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Three weeks ago, Rob Eshman, editor-in-chief of The Jewish Journal of Greater Los Angeles, wrote a provocative editorial arguing that the Jewish community should encourage single women in their 30s and 40s to interdate–better to intermarry and be happy than be Jewishly pure and miserable.
Predictably, it inspired a lot of response. Unpredictably, an equivalent number of the letters printed in the Jewish Journal supported his proposal as opposed it. One of the endorsements came from us:
It’s been two weeks since Hurricane Dean left surprisingly little damage in Jamaica, a place filled with shoddily constructed housing and tenuous infrastructure. A few days after the storm, Paul Rockower wrote an essay for The Jerusalem Post about Jamaica’s “small, vibrant Jewish community” of 250-300.
Despite the community’s microscopic size–down from a one-time high of 5,000-6,000–Rockower reports that 20 people were at the island’s only synagogue, Sha’are Shalom, on Shabbat when he visited. The sounds of the synagogue’s pipe organ filled the room, and the floors were carpeted with white sand. The community’s spiritual leader, Stephen Henriques told Rockower how intermarriage was common but that “nearly all children from those unions were raised as Jews.”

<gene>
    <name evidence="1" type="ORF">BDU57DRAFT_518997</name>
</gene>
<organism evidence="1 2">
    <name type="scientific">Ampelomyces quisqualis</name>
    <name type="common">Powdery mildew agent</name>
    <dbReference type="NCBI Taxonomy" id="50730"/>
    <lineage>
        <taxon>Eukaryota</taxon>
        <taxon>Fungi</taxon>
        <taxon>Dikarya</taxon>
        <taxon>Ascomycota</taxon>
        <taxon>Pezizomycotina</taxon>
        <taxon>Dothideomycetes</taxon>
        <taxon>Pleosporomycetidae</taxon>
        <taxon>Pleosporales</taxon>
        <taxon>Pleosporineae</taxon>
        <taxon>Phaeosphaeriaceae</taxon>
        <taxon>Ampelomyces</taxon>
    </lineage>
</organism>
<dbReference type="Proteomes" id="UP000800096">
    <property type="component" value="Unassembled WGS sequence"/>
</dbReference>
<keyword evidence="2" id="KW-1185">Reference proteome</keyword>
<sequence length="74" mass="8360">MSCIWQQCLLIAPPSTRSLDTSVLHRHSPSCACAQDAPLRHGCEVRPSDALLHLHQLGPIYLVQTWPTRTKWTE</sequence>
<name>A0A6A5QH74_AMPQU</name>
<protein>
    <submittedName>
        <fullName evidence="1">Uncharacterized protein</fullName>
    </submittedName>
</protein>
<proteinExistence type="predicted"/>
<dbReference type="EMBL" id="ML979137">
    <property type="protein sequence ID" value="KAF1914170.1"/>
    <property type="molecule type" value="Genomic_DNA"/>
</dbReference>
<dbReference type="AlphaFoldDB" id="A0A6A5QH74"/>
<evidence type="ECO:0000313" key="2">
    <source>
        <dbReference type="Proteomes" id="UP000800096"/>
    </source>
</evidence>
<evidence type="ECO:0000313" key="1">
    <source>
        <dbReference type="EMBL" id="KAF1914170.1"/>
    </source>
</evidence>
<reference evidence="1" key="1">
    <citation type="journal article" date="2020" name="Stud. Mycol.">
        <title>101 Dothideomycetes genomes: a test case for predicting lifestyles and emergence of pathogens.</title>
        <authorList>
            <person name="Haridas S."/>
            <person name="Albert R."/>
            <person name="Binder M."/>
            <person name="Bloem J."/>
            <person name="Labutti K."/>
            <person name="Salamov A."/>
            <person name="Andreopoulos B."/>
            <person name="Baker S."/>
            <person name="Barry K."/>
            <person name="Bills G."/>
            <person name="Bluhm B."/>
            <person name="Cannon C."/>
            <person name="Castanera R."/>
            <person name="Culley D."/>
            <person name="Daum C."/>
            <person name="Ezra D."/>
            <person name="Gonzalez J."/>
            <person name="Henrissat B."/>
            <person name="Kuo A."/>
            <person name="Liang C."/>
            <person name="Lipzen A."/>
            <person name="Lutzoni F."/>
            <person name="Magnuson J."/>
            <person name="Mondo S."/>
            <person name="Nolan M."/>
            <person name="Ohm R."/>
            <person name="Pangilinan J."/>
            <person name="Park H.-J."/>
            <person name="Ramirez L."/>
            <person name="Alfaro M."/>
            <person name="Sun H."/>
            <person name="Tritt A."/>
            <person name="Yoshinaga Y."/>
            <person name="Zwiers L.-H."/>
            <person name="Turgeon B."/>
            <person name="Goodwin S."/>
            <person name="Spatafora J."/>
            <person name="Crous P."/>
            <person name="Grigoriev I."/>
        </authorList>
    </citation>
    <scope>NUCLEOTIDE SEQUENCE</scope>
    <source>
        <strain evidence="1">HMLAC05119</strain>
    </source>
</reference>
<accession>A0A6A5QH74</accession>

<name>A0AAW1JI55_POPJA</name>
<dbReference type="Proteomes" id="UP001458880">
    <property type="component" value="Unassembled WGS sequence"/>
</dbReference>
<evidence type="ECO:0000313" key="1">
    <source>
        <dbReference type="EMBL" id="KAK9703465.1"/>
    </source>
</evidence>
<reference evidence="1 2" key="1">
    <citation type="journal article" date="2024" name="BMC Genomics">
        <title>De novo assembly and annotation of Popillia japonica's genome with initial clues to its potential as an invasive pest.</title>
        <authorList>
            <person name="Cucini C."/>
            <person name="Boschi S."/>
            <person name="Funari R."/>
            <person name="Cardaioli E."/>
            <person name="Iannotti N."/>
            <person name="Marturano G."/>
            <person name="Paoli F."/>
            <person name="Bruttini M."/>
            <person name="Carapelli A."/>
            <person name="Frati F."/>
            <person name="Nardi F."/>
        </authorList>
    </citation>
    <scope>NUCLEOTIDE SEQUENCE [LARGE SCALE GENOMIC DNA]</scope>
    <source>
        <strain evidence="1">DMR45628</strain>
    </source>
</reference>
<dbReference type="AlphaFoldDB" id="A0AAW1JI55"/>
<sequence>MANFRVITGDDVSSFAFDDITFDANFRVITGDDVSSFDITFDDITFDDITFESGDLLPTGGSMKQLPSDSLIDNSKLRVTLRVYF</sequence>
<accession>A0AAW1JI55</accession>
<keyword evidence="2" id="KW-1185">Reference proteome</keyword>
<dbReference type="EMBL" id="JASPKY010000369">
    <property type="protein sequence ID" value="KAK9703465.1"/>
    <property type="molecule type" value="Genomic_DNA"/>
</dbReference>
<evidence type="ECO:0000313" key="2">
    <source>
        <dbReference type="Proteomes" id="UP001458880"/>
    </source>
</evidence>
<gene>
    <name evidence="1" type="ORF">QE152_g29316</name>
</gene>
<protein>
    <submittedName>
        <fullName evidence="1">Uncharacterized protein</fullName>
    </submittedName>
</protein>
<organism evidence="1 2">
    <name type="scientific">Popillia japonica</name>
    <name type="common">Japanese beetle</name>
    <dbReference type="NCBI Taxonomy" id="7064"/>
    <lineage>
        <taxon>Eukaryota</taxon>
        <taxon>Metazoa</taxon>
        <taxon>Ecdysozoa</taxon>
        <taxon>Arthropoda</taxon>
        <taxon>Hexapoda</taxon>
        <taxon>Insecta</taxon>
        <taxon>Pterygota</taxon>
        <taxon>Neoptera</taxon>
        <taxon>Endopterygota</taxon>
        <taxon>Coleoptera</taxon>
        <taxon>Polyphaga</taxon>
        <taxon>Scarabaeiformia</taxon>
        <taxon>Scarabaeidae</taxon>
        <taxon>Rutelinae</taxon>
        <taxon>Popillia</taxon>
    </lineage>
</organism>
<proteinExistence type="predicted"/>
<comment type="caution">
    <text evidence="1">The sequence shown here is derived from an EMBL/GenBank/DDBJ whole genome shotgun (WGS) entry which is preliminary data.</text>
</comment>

I’ve always found it interesting how the Jewish establishment in the U.S. makes a stink about intermarriage, while far smaller Jewish communities–such as Jamaica and Nicaragua–accept it as a fact of life, and move on. Better to keep up the important business of living a rich Jewish life and building Jewish community, and whoever wants to participate does so. Even a few days before Hurricane Dean, when water was thigh-deep in the streets of Kingston, nearly 10 percent of Jamaica’s Jewish population came out for services.
As Bob Marley sang, “Every little thing’s gonna be alright.”
The few studies on the Jewish affiliation patterns of children of interfaith families have consistently shown that children of intermarriage have stronger Jewish identities as adults if they are bar or bat mitzvahed.